Germans urged to turn down heating – Bloomberg
Germany’s BNetzA gas-network regulator has asked households and companies to reduce heating as the nation tries to conserve supplies during the energy crisis, Bloomberg reported on Friday.
The report highlighted that industrial gas consumption in the country declined by 12% in the week through last Sunday while household and commercial consumption dropped by 13%.
The regulator previously said that Germany needs to slash gas consumption by at least 20% to help offset the loss of supplies from Russia.
Citizens should “perhaps not turn the heating up all the way and think carefully about which rooms need to be heated,” BNetzA President Klaus Mueller told public broadcaster ARD on Friday.
“Yesterday’s numbers weren’t so great,” Mueller said, adding that “if it was merely a weekly blip then we can forget about it.” He promised to “observe what happens in the next few days” but cautioned that “we shouldn’t treat this lightly.”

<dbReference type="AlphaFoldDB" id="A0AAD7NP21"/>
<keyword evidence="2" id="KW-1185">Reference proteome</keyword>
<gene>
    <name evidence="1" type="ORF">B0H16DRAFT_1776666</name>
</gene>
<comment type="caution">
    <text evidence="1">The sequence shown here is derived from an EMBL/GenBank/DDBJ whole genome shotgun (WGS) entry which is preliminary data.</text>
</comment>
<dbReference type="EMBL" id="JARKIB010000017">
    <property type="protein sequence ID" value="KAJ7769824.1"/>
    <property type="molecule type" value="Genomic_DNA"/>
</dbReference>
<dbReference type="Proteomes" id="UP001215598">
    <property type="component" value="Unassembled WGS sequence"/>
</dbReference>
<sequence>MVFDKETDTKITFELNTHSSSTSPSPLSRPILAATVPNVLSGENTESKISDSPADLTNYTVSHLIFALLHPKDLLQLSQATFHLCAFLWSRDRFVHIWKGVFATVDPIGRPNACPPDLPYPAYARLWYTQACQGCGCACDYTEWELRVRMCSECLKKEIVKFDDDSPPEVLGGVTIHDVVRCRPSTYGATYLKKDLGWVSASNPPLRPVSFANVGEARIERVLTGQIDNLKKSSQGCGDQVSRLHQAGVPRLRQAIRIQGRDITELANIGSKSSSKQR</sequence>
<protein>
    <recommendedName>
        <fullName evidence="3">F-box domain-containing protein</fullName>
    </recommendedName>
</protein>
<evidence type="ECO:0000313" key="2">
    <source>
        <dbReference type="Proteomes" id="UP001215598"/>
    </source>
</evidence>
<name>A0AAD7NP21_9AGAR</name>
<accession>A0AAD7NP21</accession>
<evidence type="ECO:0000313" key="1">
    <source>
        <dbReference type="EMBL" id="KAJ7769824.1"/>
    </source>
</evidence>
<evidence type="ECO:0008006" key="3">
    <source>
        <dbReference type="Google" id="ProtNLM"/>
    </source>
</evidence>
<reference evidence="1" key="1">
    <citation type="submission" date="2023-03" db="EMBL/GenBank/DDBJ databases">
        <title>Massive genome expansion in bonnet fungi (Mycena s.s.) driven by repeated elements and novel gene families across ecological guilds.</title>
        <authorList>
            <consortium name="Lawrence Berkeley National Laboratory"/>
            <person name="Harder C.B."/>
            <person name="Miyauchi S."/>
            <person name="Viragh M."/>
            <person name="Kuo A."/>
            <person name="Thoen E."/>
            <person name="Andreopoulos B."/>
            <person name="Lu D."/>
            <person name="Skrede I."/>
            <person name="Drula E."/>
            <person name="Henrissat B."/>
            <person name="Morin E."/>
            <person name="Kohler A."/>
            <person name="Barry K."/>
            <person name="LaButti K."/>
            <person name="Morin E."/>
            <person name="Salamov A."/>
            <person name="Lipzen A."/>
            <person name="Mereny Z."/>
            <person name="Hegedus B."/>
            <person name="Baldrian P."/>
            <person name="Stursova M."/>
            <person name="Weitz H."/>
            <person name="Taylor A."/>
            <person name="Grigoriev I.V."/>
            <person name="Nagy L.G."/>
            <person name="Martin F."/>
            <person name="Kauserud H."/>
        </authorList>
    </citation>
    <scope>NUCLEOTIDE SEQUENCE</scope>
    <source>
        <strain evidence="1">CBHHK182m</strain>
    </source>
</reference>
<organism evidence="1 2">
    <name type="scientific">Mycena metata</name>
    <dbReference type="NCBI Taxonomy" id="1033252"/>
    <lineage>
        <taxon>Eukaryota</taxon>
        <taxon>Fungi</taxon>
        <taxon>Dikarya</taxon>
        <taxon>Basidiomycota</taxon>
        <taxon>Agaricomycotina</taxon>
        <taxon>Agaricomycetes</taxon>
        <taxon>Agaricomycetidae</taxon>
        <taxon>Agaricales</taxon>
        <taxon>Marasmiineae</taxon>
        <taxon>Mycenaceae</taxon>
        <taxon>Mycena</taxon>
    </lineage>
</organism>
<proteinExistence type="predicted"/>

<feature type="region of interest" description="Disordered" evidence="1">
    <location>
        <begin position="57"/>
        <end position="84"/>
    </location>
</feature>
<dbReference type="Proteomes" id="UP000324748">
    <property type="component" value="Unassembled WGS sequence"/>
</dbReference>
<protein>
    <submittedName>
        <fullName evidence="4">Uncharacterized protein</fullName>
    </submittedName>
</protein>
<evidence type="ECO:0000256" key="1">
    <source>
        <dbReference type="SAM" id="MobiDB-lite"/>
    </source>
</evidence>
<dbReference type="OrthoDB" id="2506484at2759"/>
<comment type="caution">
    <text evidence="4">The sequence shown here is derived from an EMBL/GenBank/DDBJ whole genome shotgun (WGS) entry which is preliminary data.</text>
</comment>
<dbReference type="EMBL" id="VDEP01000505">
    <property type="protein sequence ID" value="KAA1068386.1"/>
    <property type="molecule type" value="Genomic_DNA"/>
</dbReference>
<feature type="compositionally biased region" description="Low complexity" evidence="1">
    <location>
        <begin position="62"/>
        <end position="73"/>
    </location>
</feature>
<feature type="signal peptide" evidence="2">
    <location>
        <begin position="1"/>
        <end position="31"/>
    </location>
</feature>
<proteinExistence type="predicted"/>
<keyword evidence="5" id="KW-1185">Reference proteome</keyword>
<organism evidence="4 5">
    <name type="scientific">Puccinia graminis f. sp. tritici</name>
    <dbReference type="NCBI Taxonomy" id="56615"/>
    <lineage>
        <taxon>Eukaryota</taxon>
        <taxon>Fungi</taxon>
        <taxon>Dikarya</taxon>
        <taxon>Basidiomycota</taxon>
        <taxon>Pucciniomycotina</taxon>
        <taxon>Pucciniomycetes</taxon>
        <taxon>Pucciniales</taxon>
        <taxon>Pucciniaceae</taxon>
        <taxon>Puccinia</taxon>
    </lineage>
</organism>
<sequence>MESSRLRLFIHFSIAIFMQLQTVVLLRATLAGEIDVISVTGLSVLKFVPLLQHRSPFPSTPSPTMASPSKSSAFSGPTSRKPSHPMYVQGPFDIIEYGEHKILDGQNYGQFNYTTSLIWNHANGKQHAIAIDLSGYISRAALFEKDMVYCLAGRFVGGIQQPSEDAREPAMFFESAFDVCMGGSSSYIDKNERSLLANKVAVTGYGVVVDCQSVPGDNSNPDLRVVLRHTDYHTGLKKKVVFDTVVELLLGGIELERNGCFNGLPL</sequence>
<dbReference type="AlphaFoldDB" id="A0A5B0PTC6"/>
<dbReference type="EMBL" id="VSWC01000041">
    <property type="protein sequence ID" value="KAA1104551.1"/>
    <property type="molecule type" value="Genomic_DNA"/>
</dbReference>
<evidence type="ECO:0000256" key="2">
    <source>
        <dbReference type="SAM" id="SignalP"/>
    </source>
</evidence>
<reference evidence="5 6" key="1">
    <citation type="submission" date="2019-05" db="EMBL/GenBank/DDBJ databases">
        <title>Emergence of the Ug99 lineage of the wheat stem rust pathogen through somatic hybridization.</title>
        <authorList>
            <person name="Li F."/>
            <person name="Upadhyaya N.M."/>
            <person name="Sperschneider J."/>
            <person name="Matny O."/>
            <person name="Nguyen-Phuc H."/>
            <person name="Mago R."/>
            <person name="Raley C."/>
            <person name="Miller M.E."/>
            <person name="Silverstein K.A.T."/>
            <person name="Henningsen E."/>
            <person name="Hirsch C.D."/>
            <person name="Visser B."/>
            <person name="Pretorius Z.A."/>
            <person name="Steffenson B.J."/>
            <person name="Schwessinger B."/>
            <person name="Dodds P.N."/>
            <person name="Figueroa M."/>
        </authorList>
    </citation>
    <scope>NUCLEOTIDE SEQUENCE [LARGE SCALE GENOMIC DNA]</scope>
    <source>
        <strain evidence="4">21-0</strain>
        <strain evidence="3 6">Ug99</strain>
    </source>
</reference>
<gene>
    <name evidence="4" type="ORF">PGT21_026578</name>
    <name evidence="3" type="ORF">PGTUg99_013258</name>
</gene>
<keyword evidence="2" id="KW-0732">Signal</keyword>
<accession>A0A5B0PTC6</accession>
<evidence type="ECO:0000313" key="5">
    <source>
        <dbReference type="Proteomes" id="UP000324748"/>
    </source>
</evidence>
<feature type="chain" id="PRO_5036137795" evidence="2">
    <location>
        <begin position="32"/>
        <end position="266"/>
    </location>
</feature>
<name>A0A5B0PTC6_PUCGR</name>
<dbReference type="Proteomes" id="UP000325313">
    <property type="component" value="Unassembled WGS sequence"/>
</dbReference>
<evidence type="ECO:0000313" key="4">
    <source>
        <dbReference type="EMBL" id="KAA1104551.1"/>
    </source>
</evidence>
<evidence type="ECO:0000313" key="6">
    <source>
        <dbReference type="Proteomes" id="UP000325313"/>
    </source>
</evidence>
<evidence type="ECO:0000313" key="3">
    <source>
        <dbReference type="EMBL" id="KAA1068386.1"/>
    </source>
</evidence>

According to Mueller, Germany is currently getting gas from Norway, Belgium, the Netherlands, and “a bit” from France. It will get more via liquefied natural gas (LNG) import terminals, which the country has started to build, the regulator noted.
“We want at all costs to protect industry from gas rationing,” said BNetzA chief. “It’s up to us now. How quickly we can build the LNG terminals. That helps. How much we can save. That helps even more. We can manage it.”
Germany is reportedly short about 50 billion cubic meters of gas in yearly deliveries as a result of the reduction of imports from Russia. The nation’s previous attempts to diversify gas supplies have contributed to the current energy crunch. EU sanctions pressure, maintenance issues, as well as the sabotage of the Nord Stream pipelines, have further exacerbated the problem.
According to Foreign Minister Annalena Baerbock, the share of Russian gas imports to the country recently dropped to 6-8%. In 2021, more than half of Germany’s gas supply came from Russia.
For more stories on economy & finance visit RT's business section